"If you go where you shouldn't, you'll get hurt". How many times did I tell her that? The irony of it is that she agreed with me, but "this is different". How many times did she tell me that, and ironically I came to believe her.
She'd sworn off committing to anyone after a traumatic failed relationship some twenty years prior. Not the kind of 'heat of the moment' statement never to love again. She meant it, and lived it. She kept herself aloof from all who showed an interest in her. "Be my friend", she'd say, "don't love me".
She was more afraid of being hurt than she was of dying.
Yet, I've never known someone more full of life, more able to find the positives where others couldn't. I've never seen someone more able to enjoy the simple pleasures of life, nor a more faithful friend. Her life was rough, she'd weathered more storms than someone her age should have endured. The tumultuous times served to strengthen her, each incident a lesson learned. She was self-assured, lively, giving and caring. She didn't have her life quite settled yet, but was content with it nonetheless.
She seemed so tough, so invincible. I wouldn't ever have thought there was anything that would destroy her, nothing could penetrate the wall she had created.
They met in a chat room. The instant they first spoke there was a mutually undeniable attraction. It was as evident as if the words themselves had appeared, "You are the best friend I never had". They shared the same interests, the same humor, the same fears, and a friendship closer than the 544 miles separating them.
"We're just friends", she'd wave her hands and discount my warnings like a pesky mosquito. Time changed that, it was almost pre-destined that they'd become more to each other. I'd have to admit even now, that I'd never seen two people more suited. My warnings came more earnestly though, despite the fact that I thought he was a good person.
After all, he was married. But he was also a preacher, they don't lie. Do they? Surely she could trust in what he told her. His wife was ill, he was watching her life slowly ebb away, he expected her to die. Oh sure, he had the standard "my wife doesn't..." tales as well, but he was standing by his marital committment to care for her until the end. There was never talk of his leaving his marriage. They were good people even in their secret life.
He had faced an uncertain future, alone and lonely. She filled this void, he used to sing to her, "There but for the grace of you, go I". They laughed and cried and planned and promised. All this she shared with me as if to assure me that "this is different".
She told of one day when they were struggling with their growing feelings. He told her he felt like a vacuum cleaner salesman developing an attachment for her and didn't know where to put it. She remembers that as the instant she knew she was so far in love there was no turning back. That was the most romantic statement she'd ever heard.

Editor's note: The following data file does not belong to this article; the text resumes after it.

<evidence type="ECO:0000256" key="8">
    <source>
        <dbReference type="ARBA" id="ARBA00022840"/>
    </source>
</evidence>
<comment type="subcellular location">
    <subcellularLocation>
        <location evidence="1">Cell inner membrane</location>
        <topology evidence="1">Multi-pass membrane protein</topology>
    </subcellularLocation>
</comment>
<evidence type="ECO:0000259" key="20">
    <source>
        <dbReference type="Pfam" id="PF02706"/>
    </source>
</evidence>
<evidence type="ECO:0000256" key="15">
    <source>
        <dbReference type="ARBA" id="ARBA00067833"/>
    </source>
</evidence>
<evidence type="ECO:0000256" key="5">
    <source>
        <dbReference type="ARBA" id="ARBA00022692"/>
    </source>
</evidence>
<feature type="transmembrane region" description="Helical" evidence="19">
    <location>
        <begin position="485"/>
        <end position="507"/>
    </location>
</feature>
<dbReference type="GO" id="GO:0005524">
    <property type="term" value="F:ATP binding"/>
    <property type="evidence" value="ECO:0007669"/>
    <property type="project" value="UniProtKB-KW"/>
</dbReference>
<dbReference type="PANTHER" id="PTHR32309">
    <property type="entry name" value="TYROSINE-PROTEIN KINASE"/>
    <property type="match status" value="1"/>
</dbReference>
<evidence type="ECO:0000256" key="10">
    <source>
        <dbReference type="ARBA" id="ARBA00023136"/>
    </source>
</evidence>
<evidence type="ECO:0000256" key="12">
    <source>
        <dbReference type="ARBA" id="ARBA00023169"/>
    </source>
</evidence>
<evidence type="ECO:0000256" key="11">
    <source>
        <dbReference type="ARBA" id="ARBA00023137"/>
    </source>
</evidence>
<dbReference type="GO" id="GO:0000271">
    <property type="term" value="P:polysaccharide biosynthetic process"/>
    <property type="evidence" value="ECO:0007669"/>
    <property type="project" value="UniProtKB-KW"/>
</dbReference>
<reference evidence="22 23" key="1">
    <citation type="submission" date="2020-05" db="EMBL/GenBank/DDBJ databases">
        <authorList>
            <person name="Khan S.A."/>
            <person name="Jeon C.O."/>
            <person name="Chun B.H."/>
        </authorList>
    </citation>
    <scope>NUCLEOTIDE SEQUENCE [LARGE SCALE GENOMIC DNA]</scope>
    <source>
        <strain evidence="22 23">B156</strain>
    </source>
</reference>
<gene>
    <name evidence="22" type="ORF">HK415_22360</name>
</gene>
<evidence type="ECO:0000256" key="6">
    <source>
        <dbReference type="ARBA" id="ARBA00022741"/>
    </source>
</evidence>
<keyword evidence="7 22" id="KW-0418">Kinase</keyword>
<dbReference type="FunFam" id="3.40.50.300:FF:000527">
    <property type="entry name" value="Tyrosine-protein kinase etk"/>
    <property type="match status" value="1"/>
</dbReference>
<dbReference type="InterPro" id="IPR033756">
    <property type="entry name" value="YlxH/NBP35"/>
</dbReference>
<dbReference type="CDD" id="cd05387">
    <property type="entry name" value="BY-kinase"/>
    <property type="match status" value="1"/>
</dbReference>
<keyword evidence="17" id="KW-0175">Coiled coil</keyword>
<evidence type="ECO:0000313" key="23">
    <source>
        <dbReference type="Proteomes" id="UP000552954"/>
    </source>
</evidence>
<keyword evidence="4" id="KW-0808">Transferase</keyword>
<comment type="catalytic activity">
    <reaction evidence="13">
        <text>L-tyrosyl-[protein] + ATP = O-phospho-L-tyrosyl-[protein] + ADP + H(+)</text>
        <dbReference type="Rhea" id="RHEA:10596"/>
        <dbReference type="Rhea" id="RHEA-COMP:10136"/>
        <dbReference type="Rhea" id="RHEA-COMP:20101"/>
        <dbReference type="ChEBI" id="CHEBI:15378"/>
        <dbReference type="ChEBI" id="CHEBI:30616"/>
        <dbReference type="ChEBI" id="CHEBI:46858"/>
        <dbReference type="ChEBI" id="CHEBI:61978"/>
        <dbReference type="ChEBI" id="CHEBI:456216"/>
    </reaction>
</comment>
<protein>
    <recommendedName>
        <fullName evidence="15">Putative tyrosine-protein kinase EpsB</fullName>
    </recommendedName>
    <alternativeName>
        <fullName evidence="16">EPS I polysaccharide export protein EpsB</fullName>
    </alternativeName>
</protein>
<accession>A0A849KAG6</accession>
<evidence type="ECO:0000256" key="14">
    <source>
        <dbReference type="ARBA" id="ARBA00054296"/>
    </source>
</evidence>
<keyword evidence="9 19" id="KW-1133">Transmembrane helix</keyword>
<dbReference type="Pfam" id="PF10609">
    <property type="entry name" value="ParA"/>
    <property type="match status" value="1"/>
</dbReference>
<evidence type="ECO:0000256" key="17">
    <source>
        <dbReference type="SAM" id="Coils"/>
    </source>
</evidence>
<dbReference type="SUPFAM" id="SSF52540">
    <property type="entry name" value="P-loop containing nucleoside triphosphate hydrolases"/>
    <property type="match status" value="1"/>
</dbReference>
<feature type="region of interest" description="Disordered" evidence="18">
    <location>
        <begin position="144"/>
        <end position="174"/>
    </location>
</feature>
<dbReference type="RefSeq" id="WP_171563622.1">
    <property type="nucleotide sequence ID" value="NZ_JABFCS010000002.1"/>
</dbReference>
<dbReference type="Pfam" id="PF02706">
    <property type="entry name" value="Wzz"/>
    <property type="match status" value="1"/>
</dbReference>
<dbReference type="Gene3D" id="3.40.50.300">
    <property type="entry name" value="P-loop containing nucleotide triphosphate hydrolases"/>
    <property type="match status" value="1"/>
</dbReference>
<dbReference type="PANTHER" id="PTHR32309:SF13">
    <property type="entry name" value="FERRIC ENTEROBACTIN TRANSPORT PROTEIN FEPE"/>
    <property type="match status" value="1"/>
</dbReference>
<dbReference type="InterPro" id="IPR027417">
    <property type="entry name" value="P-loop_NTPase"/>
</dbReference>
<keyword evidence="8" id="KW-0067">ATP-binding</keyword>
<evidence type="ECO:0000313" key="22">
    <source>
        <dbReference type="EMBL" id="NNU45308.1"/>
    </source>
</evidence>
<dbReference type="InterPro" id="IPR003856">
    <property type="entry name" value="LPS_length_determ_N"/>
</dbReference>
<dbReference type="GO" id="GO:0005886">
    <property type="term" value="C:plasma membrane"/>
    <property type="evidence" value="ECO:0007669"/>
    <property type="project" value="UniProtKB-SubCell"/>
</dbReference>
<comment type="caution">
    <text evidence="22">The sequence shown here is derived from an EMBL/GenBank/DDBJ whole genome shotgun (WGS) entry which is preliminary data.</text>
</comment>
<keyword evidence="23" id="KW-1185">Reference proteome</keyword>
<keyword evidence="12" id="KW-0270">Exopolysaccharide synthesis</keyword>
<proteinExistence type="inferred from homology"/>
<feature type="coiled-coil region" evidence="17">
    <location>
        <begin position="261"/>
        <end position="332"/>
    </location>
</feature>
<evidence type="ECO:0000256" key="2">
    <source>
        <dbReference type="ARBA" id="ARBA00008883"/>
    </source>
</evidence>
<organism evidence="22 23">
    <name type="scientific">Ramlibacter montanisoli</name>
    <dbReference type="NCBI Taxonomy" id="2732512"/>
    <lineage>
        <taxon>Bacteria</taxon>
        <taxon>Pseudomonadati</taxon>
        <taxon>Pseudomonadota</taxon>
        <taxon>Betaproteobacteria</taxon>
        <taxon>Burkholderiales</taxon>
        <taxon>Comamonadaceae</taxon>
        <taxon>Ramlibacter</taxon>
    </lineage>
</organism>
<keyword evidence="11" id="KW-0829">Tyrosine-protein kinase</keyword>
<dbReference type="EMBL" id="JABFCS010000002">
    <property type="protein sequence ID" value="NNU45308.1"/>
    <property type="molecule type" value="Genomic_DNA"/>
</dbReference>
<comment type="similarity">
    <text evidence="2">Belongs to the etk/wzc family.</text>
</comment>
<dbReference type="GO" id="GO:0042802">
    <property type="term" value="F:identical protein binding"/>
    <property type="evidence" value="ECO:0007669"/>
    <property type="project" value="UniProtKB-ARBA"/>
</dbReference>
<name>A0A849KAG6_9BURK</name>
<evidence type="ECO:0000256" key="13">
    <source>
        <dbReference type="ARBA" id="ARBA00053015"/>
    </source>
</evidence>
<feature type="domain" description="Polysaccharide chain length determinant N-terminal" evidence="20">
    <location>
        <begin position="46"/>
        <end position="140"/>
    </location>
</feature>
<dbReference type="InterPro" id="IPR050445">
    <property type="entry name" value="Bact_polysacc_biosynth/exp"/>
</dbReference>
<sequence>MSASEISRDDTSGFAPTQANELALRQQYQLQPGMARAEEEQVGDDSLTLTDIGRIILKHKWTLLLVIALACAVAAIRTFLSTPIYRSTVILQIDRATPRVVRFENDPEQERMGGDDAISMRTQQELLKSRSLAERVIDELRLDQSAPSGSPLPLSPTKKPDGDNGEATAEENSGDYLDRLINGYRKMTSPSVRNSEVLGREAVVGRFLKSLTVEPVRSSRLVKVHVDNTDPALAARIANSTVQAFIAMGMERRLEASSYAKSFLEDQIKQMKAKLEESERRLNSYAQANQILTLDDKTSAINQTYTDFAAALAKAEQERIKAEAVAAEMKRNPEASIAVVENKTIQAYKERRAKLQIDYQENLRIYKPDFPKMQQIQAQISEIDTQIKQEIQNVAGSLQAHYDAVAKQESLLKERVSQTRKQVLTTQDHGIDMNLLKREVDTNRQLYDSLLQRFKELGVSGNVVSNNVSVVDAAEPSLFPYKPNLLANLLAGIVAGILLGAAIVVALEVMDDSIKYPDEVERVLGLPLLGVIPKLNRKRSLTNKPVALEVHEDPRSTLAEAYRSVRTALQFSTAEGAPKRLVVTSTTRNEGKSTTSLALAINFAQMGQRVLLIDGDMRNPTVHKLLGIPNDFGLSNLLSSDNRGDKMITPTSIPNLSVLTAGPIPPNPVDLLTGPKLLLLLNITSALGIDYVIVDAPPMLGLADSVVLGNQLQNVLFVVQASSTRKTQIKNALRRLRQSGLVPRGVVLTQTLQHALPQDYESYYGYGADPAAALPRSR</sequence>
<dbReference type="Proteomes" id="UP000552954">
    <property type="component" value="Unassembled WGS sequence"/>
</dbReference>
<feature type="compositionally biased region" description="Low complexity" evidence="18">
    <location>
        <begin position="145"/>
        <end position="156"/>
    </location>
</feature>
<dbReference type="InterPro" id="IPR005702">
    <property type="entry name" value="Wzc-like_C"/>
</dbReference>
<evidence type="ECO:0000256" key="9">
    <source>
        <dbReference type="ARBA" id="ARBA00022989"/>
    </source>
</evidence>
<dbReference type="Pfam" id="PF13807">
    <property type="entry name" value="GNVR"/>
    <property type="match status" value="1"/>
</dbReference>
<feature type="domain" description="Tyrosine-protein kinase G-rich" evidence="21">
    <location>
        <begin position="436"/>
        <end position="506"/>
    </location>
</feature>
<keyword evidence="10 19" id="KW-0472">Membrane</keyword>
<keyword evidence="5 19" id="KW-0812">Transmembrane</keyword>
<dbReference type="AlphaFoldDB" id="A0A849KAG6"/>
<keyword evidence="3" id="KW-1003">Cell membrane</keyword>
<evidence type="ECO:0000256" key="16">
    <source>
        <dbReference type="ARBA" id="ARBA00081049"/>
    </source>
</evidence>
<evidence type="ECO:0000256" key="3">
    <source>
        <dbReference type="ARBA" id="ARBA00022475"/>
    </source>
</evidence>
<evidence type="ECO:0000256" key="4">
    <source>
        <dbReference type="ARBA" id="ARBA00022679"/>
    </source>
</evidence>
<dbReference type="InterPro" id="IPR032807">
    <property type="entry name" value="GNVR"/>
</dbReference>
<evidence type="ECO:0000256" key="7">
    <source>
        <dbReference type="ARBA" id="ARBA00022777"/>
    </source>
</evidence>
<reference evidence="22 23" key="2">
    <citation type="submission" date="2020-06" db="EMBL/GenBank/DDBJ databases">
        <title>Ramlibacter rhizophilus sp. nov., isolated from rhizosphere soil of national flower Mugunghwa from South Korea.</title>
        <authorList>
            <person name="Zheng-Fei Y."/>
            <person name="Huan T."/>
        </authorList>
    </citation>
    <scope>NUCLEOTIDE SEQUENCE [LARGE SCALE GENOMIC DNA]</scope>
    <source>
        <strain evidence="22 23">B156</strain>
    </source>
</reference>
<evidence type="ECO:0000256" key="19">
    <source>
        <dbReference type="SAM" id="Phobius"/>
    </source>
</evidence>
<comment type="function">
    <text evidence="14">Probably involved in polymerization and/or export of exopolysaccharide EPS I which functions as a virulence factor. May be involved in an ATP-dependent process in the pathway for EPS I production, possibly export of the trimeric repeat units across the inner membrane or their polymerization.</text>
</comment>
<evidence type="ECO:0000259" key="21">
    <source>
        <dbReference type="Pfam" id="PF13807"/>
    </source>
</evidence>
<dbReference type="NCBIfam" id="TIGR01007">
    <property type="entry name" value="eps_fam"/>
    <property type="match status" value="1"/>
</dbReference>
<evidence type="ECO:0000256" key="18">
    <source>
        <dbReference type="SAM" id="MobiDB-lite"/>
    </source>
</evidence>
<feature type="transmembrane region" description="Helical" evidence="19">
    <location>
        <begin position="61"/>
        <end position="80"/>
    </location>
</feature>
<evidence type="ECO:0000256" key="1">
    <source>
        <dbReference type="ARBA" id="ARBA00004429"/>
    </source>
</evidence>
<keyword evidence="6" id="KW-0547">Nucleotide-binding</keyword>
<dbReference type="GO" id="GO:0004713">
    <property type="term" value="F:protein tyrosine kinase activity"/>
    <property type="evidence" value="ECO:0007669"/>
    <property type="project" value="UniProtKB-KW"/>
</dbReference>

She felt guilt over the situation, felt odd to be the 'other woman', but was constantly assured by him that their time was on the road ahead. He asked her to marry him, gave her his ring. They planned her move to his state, to live and work there, and be 'friends' until the time they could wed.
He called her his angel, swore his undying love, swore never to hurt her, in times when she felt like she couldn't go on with the lies, he'd beg her to never give up. She promised she wouldn't, promised to wait for him forever. She often said she felt like a vulture waiting for the carrion, waiting for death to release him to her. She hated that part most of all. But she loved him more than life.
They phoned several times, wrote a dozen times a day, huddled in the chat room each night and dreamed. Nearly two years of their lives they existed in their own world, enough time to almost satisfy the skeptic in me. Internet relationships, while heady and exciting, more often don't last. Her enthusiasm was contagious, "This is different".
They met, staying overnight in motels, so sweet, no sex. They both agreed what they had was more special than simply a physical craving. They slept together, holding each other all night, not wanting to sleep for missing each other. She bought him pajamas to wear, then brought them home to savor the scent of him. She used to say that NOT making love to him was better than making it with someone else.
Then the wife saw reality.
He said she threatened to take away his life - the ministry, for that was the most important part of him. He wasn't making a choice between women but choosing God, he said he still wanted to marry her someday. He said the only one he loved more than her was God, and he'd never forget her.
The word that dreams are made of...hope.
The word that life is made of....reality.
What makes it fair for one person to decide another's fate? How fair was it for him to tell her to go away, after begging her so many times to stick by him? I wanted to shake her when she'd cry for HIS pain. I wanted to yell at her, and often did, when she worried more about what he was going through than the fact that she was wasting away.
It was a foreign concept how someone could break such promises, as it was her nature to be a friend for life. I watched her struggle bravely, yet vainly, to understand and to accept. How she could forgive him and not herself?
I see her now, and weep myself, to be witness to her wounded spirit. I do not know what, if anything will heal her. It has cost her everything to have loved him, and yet she loves him still.
She dared to dream of love, build hopes on a relationship doomed from the start. She knew that. The internet is full of lonely people. She was not one of them, but reached out to one and made his life her own. He took the best part of her and let her go to save himself.
Reality was there all along, it wasn't different after all.